The French love their fashion. The British love their royal family and their ‘we ruled over the world’ history. The Americans love their junk food and their young Hollywood starlets that drop into rehab every other day. The Indians love cricket, Bollywood and bashing Pakistanis. This brings us to one important question: what do we Pakistanis love? The answer is pretty simple, really - conspiracy theories.
Walk into any drawing room and more often than not, you’ll definitely hear raised male voices droning on and on about some big power in the world hatching some super-secret plan to bring destruction upon the Pakistani people. It might be the great western conspiracy that has caused cell phone rates to fall so low that it is spoiling our youth, making them talk and text late into the night instead of concentrating on their studies. The great American/Jewish conspiracy that has them controlling our news and other media channels. Or that story about how Osama bin Laden was already dead and that attack in Abbotabad was just a staged one for show. Then, the Malala story. No way was this young fourteen-year-old promoting education. Nope, that can’t be true. This one was an American/British/Jewish agent out to corrupt the minds of our girls and destroying the reputation of those holier than thou, never done a thing wrong or killed a single innocent person in the history of their existence – the Talibaan.
My particular favourite incident in this saga was when a writer writing for the blog of a local newspaper (that which shall not be named here since they are, well, our major competition) wrote a cock and bull story about how a doctor had figured out Malala’s Italian links by finding pizza remnants in the DNA of her ear wax. The writer had meant it to be funny (and he did succeed), the only problem was that a highly intelligent section of our audience actually took it seriously. And if you’re one of those people by any chance, sorry, but you need some serious professional help!
Can we really blame these men, though? Because all this had to start from somewhere. All the second guessing and reading way too much between the lines and never ever taking anything at face value stuff has to have its roots somewhere. Some might disagree with this scribe but methinks that it comes from within our homes and our day-to-day lives.
Let me elucidate by this shining example.
(Dinner time at the XYZ residence)
Husband: What’s for dinner?
Wife: I made some pulao, and your sister dropped of some haleem.
Husband (having tasted both dishes): Pulao is a tad bit salty but this is some amazing haleem. My sister always did cook well. I remember this one time she made ...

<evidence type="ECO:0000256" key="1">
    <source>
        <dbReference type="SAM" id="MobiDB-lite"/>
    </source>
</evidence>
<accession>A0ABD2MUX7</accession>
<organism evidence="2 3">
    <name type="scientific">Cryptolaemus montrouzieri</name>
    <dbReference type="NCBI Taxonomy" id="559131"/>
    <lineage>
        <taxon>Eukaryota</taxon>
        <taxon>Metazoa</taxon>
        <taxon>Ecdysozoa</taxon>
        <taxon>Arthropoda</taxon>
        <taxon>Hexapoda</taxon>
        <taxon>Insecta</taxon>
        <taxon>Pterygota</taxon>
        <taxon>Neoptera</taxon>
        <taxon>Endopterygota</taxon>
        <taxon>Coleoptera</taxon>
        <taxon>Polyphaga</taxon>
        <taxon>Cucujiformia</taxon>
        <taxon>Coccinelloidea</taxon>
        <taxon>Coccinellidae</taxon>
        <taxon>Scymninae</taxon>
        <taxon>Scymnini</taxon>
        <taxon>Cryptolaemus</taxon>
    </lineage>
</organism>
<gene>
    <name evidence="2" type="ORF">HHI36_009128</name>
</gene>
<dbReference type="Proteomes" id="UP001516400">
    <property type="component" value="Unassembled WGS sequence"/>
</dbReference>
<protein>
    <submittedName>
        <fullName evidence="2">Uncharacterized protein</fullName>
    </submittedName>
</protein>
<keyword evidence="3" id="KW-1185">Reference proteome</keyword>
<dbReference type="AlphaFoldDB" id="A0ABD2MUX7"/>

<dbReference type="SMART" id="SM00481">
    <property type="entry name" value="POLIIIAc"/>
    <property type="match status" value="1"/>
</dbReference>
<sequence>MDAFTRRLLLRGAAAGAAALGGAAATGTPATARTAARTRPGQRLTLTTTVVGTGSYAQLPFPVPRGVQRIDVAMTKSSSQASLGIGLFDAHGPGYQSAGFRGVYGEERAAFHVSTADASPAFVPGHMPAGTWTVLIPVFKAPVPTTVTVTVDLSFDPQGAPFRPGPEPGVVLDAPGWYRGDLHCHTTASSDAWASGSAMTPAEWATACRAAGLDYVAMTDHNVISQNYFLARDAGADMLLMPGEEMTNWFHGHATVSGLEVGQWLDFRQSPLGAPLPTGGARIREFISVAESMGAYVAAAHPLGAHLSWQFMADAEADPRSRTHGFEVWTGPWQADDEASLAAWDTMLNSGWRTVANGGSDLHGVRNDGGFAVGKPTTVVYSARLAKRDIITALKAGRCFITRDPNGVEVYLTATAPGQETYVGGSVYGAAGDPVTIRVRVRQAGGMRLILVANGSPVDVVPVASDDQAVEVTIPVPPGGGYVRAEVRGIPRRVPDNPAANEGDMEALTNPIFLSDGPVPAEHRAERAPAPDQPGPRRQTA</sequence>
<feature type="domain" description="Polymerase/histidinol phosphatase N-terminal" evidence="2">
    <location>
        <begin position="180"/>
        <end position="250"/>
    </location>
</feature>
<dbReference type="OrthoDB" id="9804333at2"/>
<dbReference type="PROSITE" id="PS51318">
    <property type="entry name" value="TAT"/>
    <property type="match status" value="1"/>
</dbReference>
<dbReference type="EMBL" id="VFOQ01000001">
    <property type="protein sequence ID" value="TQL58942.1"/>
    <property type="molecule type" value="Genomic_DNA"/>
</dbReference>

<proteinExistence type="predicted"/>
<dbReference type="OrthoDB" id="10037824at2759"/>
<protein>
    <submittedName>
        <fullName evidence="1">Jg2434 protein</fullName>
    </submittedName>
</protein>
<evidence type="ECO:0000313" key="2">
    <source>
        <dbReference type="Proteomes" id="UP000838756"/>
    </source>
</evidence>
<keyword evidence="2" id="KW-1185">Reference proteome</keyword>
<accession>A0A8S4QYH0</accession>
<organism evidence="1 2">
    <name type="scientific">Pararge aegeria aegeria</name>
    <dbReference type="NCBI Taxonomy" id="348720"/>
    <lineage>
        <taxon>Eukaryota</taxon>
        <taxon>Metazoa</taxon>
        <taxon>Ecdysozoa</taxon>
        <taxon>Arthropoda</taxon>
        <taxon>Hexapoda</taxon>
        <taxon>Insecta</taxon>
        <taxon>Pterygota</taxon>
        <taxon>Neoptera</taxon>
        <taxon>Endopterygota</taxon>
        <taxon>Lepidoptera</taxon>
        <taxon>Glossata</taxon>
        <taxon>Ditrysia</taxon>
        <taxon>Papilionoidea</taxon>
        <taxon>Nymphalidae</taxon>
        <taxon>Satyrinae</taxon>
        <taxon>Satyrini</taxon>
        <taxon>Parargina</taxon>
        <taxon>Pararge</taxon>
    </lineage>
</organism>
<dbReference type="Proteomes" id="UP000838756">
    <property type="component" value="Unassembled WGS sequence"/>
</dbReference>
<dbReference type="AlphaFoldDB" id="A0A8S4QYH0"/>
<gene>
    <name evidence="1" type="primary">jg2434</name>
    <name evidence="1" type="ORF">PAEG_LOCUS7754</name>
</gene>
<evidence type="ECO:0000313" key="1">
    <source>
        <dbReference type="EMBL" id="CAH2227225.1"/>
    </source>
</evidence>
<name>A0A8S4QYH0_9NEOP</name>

Wife listens patiently, all the while gritting her teeth and turning a brilliant shade of puce.
Post dinner - wife on the phone with her sister: You should have seen him go on and on about his sister’s supposedly brilliant culinary talents. I know why she did this. It wasn’t because of some Mother Teresa like need to do a good deed. I know what this was. This was an attempt to show my husband that I can’t cook as well as she does. Does she think I am stupid or something? This was probably out of a packet. She just wanted my husband to compare me to herself. God, my in-laws are impossible!
Pakistani women have an amazing talent to turn a simple thing like haleem into a bid to start World War Three. Most women have this highly ingrained habit to never take anything at face value. They are always looking for some deep, sinister underlying motive.
A newly married friend was recently relating how she tells her in-laws that she has to go to the hospital for a check-up whenever she wants to go for a night out with her hubby. Reason: her in-laws believe that outings like these will help her get closer to her husband, which will make him fall under her spell, which will make him get out from under their thumb, which, in turn, might lead to her making him leave his family and setting up and independent household with his new wife and family.
Wow! This just gave a whole new meaning to dinner. It should probably be classified as a weapon of mass destruction now.
Believe it or not, this is not a problem that just involves in-laws and bahus. It could be anyone. That divorcee is talking to my husband; she must be out to snare him. Or, that lady in the office that I don’t get along with has been talking to the boss for the past fifteen minutes. She has got to be talking about me. Lady, get a grip! They might be discussing the weather for all you know!
Reading this, some might ask what is so wrong with a little bit of supposition here and there. So what if I share my assumptions with my sister or mom or children. It’s all harmless, isn’t it? Well, it could be harmless. Or it could be the very thing that’s shaping our community. Most habits start small.
They only affect a tiny bit of our daily lives and slowly and steadily they grow. They affect our homes, our work places and our communities. We are fast becoming a nation that simply loves to point fingers at our enemies and to pile on our faults and shortcomings onto the Americans or the Indians or whoever we feel uncharitable towards. We are so focused on what others are doing or capable of doing that we never quite look at ourselves and see where we are going wrong. We are so engrossed in the danger that the haleem represents to us that we totally forget to take care of that salty pulao! Maybe we should take a step back, analyse and see what we’re up to and maybe, just maybe, we’ll realise that that finger needs to be pointed in our own direction.